Overcoming obstacles with Optimism

Posts tagged ‘Botox’

The Grass Is Always Greener

I do want Botox but not to make me look better.  I do want shoes to make me look great.

I remember going in for a Botox injection.  I was excited to see the results.  I knew there may be some reaction and slight pain around the injection site.  I understood the fact it may not give the results I was seeking.  I understood this, but as the saying goes “no pain no gain”.  Never in a million years had I thought I would be this willing let alone excited about a procedure to alter my body with a toxin.  I never knew how much I would look forward to the day I went in to have my first Botox shot.

Botox injection

Botox…I never thought I would get Botox because I do not believe in altering my face.  Yet, I had never known Botox had been proven to help stroke survivors.  I doubted it would work.  At first, I could not comprehend how tight muscles could be aided by something that could kill if it was given in incorrect dosages.  Botox shots were injected into two muscles in my stroke affected leg: the posterior tibialis muscle and my flexor digitorum longus.

We went directly home after the shots.  The possible reactions included weakness, drowsiness, flu-like symptoms and extreme tenderness.  I knew I did not want to be out walking around when all, or any, of those hit.  I was amazed when I woke up the next morning to find it had not only worked but worked beyond the expectations everyone had voiced.  I was ready to hit the malls or at least a shoe store.  I spent that morning dreaming about buying a pair of high-heeled boots that would go halfway up my legs and tie with straps.  I  never had boots like that nor wanted them, but suddenly I was in a mood of, “I have to get these boots NOW!”  The Botox had not only mentally altered my perception of my appearance, but it also made me feel that I was suddenly physically enhanced!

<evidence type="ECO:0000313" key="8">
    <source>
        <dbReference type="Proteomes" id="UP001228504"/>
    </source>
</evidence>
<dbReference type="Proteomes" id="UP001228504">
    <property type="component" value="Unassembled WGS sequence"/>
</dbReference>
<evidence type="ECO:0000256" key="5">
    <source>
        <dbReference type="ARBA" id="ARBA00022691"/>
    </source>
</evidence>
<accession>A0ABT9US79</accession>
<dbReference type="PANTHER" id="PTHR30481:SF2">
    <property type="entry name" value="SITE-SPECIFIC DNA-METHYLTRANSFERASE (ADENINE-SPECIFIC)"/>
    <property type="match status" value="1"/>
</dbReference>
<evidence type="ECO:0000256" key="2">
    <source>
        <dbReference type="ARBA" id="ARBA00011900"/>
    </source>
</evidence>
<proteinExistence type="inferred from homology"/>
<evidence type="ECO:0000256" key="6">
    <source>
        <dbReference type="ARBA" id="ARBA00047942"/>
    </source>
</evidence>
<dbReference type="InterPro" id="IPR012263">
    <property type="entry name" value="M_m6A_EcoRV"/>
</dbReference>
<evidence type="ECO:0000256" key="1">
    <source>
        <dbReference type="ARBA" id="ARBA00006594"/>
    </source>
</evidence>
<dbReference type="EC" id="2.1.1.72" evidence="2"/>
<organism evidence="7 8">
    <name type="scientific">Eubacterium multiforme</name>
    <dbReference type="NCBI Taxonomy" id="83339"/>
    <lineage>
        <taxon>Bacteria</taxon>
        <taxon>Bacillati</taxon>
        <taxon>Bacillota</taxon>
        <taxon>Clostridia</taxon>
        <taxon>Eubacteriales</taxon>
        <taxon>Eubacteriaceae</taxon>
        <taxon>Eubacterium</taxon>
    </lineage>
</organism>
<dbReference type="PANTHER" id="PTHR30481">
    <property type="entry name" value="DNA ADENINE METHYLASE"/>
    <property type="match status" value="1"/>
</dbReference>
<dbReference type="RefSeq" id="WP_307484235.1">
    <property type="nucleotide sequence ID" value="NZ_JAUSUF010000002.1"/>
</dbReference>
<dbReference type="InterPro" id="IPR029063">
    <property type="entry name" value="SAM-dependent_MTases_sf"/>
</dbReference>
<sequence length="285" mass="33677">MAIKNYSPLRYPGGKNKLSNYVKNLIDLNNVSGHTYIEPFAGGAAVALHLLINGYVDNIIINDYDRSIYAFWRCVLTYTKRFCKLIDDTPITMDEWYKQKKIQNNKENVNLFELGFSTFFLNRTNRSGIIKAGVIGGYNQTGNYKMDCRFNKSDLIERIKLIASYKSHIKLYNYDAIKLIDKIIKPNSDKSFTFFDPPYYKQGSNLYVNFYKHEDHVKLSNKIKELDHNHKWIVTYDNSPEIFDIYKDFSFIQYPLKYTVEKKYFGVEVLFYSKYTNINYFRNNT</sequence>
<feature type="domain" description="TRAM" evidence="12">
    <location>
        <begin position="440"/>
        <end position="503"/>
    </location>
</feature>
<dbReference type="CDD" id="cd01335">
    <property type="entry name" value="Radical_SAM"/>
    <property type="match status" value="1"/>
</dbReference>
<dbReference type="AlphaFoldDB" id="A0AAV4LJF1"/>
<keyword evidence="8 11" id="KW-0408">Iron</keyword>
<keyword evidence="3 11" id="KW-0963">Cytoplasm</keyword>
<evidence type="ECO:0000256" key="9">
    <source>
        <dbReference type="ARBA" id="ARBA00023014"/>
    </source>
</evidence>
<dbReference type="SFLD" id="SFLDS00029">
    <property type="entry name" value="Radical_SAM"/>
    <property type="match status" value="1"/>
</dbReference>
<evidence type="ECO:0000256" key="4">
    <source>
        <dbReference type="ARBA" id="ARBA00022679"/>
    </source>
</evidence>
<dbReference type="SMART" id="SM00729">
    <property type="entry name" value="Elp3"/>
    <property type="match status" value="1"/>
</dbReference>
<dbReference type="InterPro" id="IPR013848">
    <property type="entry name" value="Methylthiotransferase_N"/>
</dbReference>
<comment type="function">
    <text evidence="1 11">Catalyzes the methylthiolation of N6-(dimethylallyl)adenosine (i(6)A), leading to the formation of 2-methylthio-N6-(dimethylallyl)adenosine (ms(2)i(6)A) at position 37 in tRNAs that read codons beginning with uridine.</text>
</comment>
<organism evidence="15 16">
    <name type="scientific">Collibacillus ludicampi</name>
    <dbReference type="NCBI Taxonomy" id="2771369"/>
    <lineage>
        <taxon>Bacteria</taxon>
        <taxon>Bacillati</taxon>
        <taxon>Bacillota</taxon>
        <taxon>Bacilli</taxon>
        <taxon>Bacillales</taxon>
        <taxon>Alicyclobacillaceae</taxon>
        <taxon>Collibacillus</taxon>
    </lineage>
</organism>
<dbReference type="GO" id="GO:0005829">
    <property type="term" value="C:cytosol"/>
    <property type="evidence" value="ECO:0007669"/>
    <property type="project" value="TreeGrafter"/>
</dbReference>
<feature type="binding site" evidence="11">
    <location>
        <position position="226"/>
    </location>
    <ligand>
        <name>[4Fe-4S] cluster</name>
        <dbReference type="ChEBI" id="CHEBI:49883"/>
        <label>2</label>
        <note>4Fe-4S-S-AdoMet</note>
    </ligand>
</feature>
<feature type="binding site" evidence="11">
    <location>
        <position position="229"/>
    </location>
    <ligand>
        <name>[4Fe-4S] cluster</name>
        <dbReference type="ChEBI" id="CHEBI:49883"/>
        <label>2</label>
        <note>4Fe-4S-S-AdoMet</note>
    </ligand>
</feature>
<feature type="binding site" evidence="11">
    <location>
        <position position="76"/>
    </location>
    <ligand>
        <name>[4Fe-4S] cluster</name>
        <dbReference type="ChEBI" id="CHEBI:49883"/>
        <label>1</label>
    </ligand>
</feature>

The shoes…. Before my stroke, I despised shoe shopping.  All I ever wanted to wear were my comfortable old shoes with the soles nearly worn out.  I never looked for anything more until I could no longer wear anything grander than these tennis shoes.  If I tried to walk in anything else now, I lose my balance with the first step and fall over.  Now I really want all sorts of crazy, wildly impractical shoes

It is said the grass is always greener on the other side of the fence.  Did you know this is a true statement?   It appears to be greener because when you are standing on your own lawn and looking down, the color of grass is distorted by the dark soil you are looking into.   When you look across the fence, you only see the blades of grass above the ground.  Therefore, you will not have the pure green color distorted into a lighter shade.  When I look at high heel shoes that bring together an elegant or sophisticated outfit, I do not remember the feeling of pinched toes or aching arches.  It is something other people own.  I see something I cannot have.  If I were able to wear stiletto heels, I would not want them just as I never wanted them before.